Egyptian-Canadian journalist Mohamed Fahmy, formerly with Al-Jazeera, attends a press conference in Cairo on May 11, 2015.
Khaled Desouki—Getty Images
By Sam Frizell
May 11, 2015

An Al Jazeera television journalist on trial in Egypt for allegedly aiding a terrorist organization is suing the news network for $100 million in compensation, his lawyer said Monday.

Mohamed Fahmy filed a lawsuit in a Canadian court claiming Al Jazeera’s negligent actions contributed to his 400-day detention in a Cairo jail on false charges, Reuters reports.

Fahmy was originally sentenced to seven to 10 years in prison on charges that included spreading lies to help the Muslim Brotherhood, a “terrorist organization,” along with fellow Al Jazeera journalists Baher Mohamed and Peter Greste. Earlier this year, Fahmy and Mohamed were released on bail after a retrial was announced.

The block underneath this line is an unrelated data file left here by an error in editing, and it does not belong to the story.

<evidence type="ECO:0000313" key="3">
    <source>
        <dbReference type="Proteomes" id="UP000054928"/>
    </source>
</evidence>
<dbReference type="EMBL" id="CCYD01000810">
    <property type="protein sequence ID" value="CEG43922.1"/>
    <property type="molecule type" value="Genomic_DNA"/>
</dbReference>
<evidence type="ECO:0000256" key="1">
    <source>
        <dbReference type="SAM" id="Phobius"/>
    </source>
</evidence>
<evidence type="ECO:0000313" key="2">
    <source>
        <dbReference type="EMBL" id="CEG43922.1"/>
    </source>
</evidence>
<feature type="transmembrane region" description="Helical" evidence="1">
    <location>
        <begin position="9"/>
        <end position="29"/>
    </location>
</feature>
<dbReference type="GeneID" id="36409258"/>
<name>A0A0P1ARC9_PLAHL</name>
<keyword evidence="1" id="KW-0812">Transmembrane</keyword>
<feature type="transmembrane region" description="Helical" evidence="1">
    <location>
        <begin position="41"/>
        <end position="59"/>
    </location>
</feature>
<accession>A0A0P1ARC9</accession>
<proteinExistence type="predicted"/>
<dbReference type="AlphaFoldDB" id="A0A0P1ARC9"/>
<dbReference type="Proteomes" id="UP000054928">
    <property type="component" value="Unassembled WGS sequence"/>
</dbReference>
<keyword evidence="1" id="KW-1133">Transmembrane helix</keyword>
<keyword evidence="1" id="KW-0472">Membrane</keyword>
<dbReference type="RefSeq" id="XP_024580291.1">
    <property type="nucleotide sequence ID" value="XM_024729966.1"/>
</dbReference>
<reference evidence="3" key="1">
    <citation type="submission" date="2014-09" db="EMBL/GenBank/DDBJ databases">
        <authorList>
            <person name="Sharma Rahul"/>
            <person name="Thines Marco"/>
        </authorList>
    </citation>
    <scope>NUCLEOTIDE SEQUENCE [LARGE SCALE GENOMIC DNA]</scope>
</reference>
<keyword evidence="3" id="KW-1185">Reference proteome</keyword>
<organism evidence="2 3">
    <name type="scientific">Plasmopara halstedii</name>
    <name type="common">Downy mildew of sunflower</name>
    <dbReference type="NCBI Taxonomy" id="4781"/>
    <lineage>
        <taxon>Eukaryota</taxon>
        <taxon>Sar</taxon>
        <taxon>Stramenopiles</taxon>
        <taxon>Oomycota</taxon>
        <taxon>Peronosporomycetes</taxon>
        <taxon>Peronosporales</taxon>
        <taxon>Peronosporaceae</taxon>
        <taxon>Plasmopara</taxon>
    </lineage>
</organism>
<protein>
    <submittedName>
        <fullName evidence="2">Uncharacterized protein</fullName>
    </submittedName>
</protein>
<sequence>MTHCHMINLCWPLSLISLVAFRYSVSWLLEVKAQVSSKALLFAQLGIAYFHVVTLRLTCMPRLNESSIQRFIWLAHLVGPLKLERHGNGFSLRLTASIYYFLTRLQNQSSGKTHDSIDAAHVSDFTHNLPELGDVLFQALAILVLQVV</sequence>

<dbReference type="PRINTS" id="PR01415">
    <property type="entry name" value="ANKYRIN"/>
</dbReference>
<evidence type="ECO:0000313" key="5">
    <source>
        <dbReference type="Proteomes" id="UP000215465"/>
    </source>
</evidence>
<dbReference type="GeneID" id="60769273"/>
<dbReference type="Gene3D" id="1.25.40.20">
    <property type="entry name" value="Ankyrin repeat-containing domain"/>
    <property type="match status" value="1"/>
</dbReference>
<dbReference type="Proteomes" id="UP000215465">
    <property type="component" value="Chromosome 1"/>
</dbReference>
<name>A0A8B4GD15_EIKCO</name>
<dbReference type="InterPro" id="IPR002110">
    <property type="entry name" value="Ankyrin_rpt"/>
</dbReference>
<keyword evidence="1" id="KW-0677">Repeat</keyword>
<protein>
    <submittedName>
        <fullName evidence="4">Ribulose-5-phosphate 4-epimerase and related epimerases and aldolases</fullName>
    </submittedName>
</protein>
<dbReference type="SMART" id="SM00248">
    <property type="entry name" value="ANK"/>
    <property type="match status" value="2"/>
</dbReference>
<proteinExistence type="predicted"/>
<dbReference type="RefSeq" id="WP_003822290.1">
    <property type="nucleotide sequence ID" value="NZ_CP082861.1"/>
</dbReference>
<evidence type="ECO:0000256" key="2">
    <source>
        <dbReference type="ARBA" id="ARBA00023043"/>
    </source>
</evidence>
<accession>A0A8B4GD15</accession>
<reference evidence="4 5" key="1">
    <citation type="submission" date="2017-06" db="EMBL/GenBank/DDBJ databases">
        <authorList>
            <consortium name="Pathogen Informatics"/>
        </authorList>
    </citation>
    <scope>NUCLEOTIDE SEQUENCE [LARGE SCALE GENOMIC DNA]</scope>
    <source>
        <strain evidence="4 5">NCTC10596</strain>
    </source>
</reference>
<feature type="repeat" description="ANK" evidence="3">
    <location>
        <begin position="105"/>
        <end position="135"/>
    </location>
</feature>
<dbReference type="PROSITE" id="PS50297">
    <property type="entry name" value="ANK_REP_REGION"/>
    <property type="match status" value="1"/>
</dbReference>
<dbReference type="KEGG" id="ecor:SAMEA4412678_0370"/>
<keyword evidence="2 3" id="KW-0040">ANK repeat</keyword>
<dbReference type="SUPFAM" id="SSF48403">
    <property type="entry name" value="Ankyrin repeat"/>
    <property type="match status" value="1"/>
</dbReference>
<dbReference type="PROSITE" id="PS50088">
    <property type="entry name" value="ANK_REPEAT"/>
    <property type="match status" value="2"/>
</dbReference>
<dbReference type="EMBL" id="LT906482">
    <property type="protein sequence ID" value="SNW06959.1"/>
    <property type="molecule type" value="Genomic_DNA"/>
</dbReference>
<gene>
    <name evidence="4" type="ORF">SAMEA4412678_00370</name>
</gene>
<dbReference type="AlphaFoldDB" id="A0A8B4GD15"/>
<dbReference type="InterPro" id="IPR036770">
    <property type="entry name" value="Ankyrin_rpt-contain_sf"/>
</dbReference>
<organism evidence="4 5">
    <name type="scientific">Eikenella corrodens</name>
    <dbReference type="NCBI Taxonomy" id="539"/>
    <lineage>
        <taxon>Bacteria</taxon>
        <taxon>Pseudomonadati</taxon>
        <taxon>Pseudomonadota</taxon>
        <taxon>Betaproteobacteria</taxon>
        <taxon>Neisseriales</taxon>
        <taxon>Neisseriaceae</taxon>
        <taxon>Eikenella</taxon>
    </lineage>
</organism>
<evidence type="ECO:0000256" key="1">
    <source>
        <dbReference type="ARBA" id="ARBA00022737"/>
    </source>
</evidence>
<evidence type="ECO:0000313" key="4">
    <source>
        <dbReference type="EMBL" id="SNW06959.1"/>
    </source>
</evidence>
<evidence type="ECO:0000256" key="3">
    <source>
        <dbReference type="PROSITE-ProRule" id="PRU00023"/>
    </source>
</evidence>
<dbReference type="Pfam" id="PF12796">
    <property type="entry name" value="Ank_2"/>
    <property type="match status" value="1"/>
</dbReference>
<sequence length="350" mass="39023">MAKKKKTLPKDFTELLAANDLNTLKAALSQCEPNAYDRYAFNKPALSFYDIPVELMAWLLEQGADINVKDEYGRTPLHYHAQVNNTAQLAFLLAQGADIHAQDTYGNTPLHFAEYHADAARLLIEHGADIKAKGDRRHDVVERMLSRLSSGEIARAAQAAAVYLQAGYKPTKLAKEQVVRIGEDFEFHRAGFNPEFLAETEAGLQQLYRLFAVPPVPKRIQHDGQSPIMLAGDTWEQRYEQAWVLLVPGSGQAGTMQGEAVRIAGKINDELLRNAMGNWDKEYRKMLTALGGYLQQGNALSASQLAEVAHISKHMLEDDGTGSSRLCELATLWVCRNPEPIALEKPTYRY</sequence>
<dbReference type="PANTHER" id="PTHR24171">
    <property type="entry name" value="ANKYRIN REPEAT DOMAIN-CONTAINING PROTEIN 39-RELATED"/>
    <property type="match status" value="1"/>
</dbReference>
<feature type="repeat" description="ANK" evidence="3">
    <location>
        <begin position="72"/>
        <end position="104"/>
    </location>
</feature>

The lawsuit seeks to declare Al Jazeera negligent in its conduct toward Fahmy and said the network should pay $100 million in punitive and remedial damages for its role in Fahmy’s conviction and imprisonment.

Fahmy was one of thousands put in jail after President Abdel Fattah al-Sisi toppled the Islamist president Mohamed Mursi in 2013.

[Reuters]

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